Subject Re: [firebird-support] Benefit from Sequential Insert of High/Low PK
Author Ann Harrison
On Fri, Jan 25, 2013 at 4:21 PM, Jeff <jeffplata@...> wrote:
> (Using FB 1.5)

OK, that's scary right there. Firebird 1.5 is ten years old. Newer
versions use approximately the same index structures but have lots of bugs
fixed, including several important ones in the index code.

> Do inserts in FB benefit from ordered or sequential PK?

Yes. Unlike the databases that the article considers, Firebird stores data
and indexes separately - even primary key indexes, so its talk about
"shuffling" data is irrelevant. But still there are advantages to
inserting keys into an index in ascending (for ascending indexes) or
descending (for descending indexes) order. The most efficient way to
generate primary keys is with a generator - also called a "sequence" in
newer versions.

> Please allow me to clarify. I intend to use High/Low for table PKs. With
> this approach, it is very possible that PKs will not be in sequential order
> as they are inserted into the db. Will this be an issue in FB?

I don't know what High/Low is, so that's hard to answer. Firebird is
designed to handle random inserts into indexes with reasonable efficiency,
but building indexes sequentially creates a dense index at low insert cost.
When creating a new index on an existing table, Firebird reads the table,
sorting by they index key and builds the index from the sorted output.

Why is that fast? Two reasons, neither of which as to do with the
(relatively) low cost of moving index entries in memory.

The first is that random index entries tend to land on random pages in the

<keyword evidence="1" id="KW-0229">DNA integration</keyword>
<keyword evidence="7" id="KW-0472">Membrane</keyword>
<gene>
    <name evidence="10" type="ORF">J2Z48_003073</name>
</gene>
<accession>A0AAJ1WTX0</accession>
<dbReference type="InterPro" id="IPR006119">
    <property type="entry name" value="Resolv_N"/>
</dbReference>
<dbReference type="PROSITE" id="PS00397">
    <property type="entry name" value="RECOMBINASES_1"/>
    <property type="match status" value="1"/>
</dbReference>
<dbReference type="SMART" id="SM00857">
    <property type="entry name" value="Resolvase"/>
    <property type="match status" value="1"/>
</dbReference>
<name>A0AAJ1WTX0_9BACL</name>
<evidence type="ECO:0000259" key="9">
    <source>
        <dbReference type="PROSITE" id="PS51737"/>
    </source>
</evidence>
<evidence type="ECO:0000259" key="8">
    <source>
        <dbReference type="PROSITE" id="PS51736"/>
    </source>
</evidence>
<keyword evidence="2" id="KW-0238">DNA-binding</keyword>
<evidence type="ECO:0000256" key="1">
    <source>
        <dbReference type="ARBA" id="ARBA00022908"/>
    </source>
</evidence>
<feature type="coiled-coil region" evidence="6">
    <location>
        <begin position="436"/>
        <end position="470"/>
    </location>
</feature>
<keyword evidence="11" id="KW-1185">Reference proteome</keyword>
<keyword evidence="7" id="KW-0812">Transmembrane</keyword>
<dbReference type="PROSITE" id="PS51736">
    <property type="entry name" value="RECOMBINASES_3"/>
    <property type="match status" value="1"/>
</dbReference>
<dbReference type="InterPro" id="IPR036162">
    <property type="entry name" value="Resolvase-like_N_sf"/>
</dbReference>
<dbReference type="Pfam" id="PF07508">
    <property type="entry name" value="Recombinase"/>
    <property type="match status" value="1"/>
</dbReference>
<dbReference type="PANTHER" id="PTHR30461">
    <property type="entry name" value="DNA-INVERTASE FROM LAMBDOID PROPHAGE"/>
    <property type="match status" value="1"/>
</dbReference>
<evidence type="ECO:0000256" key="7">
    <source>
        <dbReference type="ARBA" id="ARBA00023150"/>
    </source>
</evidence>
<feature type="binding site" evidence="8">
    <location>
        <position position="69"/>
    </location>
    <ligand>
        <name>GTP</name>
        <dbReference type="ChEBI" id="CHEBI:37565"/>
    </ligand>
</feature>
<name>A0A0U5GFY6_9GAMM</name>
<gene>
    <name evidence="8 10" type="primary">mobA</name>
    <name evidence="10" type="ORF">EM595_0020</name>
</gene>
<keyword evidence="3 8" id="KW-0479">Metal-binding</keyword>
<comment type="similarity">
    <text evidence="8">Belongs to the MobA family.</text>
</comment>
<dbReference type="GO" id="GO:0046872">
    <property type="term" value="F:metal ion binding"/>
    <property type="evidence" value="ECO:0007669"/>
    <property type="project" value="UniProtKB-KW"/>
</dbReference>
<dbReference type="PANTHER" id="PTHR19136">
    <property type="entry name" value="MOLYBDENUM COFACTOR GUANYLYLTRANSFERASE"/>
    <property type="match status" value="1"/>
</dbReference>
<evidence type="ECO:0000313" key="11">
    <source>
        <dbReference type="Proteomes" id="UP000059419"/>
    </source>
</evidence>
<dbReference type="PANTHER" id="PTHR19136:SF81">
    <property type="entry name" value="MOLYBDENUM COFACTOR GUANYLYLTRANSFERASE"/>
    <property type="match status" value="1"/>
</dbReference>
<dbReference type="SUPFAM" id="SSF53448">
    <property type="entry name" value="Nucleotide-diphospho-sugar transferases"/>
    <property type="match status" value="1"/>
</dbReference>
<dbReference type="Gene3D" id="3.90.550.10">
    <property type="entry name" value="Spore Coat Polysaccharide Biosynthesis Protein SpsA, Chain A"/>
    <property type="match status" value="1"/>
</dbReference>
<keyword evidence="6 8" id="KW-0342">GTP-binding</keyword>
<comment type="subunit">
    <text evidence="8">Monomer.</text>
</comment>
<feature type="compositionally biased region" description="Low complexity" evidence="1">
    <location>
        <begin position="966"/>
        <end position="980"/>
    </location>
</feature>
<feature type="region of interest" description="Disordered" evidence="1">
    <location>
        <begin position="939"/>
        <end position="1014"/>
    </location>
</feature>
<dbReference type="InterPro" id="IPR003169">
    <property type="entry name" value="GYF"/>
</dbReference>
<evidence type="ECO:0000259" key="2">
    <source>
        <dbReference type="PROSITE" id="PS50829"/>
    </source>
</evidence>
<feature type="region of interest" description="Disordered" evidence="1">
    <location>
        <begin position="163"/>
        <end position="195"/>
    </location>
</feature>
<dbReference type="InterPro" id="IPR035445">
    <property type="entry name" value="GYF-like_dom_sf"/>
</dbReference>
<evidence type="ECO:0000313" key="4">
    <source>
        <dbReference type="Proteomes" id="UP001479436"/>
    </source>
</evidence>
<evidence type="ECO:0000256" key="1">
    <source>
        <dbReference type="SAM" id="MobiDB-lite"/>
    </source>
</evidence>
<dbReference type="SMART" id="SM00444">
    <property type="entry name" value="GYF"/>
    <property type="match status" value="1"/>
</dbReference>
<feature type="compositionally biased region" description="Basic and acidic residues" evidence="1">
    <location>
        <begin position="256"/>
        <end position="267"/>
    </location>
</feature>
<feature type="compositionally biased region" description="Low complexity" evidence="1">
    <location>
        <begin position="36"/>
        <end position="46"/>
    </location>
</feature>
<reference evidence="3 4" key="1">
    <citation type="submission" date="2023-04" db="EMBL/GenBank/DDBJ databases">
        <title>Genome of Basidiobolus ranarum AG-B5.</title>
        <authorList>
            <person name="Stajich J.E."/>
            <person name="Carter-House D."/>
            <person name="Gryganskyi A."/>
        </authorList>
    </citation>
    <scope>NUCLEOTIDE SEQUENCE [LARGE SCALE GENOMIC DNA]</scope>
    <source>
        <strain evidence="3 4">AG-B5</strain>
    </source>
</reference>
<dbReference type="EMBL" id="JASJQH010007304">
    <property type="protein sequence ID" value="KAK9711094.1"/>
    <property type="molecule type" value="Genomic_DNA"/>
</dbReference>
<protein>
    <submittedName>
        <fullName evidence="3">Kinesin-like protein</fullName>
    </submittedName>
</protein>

index. Unless you can hold the entire index (and everything else you need)
in memory, that means that pages will be written and read multiple times.
<rant>One of the key misunderstandings in databases is that an index is a
good alternative to a sort because the cost of an index look up is K*n,
while the cost of a sort is L*nlog(n). It's rarely noticed that the value
of K (the cost of a page read) is huge compared with log(n).</rant>
Filling an index page with ordered values and going on to the next page is
more efficient that putting one entry on one page, the next on another, and
so on, even if all the pages are in memory.

The second reason to store rows in the order of their index (i.e. not just
sorted, but sorted ascending for ascending, descending for descending) is
prefix compression. Firebird drop the first bytes of a key if they match
the previous key value. So if you store AAAAAA, AAAAAAB, AAAAAAC, AAAAABA,
what goes into the index is AAAAAA, 6B, 6C, 4BA. Prefix compression makes
the indexes dense, meaning that you read fewer index pages to get to the
data you want. Clearly if you store those rows in reverse order, the first
key in is AAAAABA. When you store AAAAAAC, the index contains AAAAAAC and
the second key value becomes 5BA. Each subsequent entry requires a change
to the next older entry.

I based this question on this article:
> ort/ <>
I've only scanned the article, but if it offers you a reliable way to turn
GUIDs into strings (or byte arrays) in ascending order, the algorithm will
reduce the size of indexes and make inserts faster.



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